Tom Sheldon

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Tom Sheldon is the Senior Press Officer of the Science Media Centre.[1]


Sheldon trained as a biologist and has degrees in Artificial Intelligence and Bioinformatics, and an uncompleted thesis on protein structure prediction[2] for a doctorate in Mathematical Biology.[3]


Science Media Centre

Sheldon joined the Science Media Centre as Engineering Press Officer in April 2008[2], and was later promoted to Senior Press Officer. He 'handles any issues in the fields of engineering, energy and the environment that hit the headlines'.[1]

Views on public understanding of science

Sheldon gave oral evidence to the UK Commons Select Committee on Science and Technology inquiry on 'Climate: Public understanding and policy implications', noting:

Climate change has had more than its fair share of controversies over the last few years. However, those fights and battles tend to be media or political controversies rather than scientific controversies, but we always see those media events, storms and kinds of threats as opportunities for scientists to get into the media and make their climate research better understood by the public.
In terms of public understanding of climate science, it is vital for scientists to be brutally honest with the public about their research. We want the public to hear from as wide a range of climate scientists as possible who can explain the importance of CO2 in the atmosphere, polar ice melt, ocean acidification, links between climate and weather, as has just come up with the Met Office, and things like that.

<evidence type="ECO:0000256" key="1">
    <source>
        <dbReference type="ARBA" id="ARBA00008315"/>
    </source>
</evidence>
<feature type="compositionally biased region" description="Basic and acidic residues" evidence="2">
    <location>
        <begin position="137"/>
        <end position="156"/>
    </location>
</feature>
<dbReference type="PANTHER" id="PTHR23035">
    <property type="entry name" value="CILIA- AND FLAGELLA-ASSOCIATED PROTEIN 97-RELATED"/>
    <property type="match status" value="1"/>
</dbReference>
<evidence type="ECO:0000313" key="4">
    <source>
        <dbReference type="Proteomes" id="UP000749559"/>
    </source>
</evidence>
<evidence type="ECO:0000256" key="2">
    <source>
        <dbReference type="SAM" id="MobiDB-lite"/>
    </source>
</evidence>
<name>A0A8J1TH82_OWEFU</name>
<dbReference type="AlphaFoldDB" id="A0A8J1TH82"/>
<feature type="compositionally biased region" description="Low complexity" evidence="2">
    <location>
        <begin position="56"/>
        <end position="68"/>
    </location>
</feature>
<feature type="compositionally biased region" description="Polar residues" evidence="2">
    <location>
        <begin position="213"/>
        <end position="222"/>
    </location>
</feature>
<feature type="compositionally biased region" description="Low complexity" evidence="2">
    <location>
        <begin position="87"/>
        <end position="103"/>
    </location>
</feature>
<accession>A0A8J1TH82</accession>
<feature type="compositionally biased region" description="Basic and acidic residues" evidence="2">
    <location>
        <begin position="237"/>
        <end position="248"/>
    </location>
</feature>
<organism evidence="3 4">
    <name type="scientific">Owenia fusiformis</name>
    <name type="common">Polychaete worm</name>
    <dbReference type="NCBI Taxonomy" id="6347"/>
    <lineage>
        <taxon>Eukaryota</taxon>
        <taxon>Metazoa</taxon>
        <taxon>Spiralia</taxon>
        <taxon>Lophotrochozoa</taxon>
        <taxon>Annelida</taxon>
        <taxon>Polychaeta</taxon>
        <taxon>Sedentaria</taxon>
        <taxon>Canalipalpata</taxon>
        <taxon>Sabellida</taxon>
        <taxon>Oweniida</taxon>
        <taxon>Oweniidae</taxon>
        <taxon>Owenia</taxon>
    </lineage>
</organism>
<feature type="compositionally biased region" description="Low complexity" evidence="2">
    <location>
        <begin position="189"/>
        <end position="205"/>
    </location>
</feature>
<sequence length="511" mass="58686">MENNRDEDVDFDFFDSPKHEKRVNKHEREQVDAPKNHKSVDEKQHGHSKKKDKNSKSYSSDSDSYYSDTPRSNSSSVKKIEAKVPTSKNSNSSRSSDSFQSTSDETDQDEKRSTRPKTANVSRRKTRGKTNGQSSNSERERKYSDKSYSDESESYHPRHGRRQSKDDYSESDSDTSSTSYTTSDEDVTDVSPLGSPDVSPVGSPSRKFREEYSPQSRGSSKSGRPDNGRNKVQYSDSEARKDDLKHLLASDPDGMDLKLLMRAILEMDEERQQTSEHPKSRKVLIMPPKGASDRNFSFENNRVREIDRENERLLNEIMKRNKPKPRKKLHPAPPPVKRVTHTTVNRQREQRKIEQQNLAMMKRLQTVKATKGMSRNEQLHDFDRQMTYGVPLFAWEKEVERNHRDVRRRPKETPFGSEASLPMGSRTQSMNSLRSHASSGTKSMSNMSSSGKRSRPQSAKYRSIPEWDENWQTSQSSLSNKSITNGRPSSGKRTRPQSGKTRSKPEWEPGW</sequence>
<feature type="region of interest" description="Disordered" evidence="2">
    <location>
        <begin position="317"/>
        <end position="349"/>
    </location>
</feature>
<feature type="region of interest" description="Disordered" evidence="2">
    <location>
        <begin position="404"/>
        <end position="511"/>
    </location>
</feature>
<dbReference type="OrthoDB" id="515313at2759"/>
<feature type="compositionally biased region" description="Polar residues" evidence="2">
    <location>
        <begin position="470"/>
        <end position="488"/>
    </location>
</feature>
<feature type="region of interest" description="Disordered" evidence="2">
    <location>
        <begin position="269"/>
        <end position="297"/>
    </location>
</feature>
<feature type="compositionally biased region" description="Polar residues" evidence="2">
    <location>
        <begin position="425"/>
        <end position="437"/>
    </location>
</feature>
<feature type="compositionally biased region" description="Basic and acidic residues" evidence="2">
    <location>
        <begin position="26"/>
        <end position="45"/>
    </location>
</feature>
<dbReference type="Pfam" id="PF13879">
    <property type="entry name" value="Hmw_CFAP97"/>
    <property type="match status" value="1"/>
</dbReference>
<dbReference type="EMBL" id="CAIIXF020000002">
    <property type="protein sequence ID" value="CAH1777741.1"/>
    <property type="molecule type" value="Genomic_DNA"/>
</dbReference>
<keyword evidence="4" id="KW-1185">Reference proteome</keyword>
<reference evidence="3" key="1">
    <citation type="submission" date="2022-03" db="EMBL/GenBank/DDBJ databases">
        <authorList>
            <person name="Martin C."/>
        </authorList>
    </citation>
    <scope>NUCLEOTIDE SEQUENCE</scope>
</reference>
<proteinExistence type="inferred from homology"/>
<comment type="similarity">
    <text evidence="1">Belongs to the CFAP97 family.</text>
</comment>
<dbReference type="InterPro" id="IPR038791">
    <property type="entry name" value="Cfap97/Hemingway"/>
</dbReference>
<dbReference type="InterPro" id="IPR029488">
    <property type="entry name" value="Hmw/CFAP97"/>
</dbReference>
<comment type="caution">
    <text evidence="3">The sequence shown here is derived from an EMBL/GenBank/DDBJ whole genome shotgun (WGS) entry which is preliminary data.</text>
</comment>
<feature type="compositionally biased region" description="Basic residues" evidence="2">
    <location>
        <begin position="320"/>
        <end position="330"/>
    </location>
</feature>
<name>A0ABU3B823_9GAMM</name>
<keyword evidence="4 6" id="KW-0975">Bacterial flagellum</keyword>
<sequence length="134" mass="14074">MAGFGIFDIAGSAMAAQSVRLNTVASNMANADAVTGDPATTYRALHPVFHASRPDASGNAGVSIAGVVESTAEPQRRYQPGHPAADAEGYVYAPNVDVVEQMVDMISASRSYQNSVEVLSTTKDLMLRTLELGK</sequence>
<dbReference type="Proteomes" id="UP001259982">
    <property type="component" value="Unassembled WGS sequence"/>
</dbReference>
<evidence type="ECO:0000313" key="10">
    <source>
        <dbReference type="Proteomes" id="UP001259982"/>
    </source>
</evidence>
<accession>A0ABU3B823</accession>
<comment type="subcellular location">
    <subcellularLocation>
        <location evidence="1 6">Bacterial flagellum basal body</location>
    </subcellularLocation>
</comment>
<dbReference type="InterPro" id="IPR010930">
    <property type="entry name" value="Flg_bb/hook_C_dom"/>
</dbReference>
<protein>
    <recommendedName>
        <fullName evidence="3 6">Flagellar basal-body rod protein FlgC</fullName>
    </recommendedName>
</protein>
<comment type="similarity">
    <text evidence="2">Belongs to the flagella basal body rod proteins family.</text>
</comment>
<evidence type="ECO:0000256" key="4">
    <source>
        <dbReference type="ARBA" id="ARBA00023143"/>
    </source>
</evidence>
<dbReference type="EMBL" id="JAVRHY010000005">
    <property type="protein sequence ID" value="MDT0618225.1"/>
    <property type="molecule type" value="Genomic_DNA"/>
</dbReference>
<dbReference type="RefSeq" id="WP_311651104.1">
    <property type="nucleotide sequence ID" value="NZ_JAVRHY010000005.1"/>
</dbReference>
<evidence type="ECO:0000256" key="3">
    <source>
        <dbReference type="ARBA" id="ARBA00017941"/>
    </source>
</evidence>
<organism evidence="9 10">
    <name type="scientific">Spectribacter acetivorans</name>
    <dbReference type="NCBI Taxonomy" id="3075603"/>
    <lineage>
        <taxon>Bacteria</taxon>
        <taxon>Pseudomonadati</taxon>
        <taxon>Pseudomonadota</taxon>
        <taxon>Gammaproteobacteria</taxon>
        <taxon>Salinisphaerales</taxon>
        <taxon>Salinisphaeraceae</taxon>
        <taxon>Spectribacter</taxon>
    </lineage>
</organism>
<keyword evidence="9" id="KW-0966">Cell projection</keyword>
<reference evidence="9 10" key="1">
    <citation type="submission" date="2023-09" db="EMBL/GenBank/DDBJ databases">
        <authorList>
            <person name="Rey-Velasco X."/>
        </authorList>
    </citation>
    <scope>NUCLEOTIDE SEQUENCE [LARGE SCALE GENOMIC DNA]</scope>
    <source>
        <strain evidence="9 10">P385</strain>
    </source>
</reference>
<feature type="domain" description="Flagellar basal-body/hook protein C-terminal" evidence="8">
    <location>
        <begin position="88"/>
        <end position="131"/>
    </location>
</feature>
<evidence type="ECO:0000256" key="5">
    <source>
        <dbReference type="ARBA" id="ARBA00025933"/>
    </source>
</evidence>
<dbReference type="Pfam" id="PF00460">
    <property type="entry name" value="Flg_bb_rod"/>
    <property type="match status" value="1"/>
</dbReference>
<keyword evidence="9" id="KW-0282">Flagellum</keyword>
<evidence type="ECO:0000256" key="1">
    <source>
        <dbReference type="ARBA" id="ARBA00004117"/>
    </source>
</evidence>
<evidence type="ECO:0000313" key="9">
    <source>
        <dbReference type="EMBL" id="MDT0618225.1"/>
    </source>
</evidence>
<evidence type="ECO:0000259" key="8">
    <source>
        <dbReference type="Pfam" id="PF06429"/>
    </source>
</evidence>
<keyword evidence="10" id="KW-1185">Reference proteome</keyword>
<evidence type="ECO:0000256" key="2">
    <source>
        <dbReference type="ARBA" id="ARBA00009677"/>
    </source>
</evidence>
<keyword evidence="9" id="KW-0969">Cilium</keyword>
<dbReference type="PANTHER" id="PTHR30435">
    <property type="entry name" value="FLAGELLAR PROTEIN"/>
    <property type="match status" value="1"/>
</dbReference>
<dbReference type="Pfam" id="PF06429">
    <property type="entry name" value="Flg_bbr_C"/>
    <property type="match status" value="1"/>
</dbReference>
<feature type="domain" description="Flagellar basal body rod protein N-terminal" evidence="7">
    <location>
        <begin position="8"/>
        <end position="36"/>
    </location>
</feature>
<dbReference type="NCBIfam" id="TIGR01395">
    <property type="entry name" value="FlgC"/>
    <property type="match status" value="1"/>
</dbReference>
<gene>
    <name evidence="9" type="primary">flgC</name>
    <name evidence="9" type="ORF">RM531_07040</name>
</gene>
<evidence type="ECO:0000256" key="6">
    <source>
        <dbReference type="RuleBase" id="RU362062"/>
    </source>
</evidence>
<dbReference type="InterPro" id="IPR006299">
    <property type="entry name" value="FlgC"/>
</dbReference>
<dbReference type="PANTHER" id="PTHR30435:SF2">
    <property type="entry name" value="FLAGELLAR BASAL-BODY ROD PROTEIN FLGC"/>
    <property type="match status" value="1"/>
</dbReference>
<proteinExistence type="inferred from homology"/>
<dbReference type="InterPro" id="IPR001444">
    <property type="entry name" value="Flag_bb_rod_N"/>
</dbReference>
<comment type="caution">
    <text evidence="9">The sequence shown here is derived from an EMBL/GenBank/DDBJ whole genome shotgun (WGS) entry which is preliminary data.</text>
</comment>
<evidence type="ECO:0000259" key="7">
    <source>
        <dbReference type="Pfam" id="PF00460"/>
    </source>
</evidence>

Greg Philo from the Glasgow University Media Group and Tom Sheldon giving evidence to the Commons Science and Technology Committee.
Public trust in scientists is routinely reported from surveys as very high among the professions: it is 70% and 80%. That is very much because the public expect scientists to tell the unvarnished truth about things, stripped of all politics and messaging. Catherine referred to things being seen as led by agendas. Trust in science is routinely so high because science is not led by an agenda; it is neutral. Climate data tell a very important story that needs to be heard, but the evidence itself is politically and socially neutral. Scientists need to communicate that.[4]

Sense About Science

Sheldon volunteered with Sense About Science in summer 2007, contributing to their expose of pseudoscience and blogging for the Guardian newspaper. [1]


Sheldon has written several books including Sudoku Genius (2005) and had 'a sideline in children's books'.[3]


Science Technology Engineering and Medicine Public Relations Association (STEMPRA)

Sheldon is a member of the PR network Science Technology Engineering and Medicine Public Relations Association (STEMPRA).[5]



Email: tom [AT]

External resources

  • Video of Tom Sheldon giving evidence at an oral evidence session of the UK Parliament's Science and Technology Committee's inquiry into 'Climate: Public understanding and policy implications' on Wednesday 19 June 2013, (or see the transcript)


  1. 1.0 1.1 1.2 Science Media Centre (2013), Staff, 11 August 2013
  2. 2.0 2.1 Science Media Centre (2008),Staff profile, via Internet Archive, accessed 11 August 2013
  3. 3.0 3.1 Hodder (2013),Sudoku Genius, accessed 11 August 2013
  4. UK Commons (2013), Transcript 19 June 2013, 'Climate: Public understanding and policy implications', Commons Select Committee on Science and Technology, accessed 11 August 2013
  5. STEMPRA (2013), New members, accessed 11 August 2013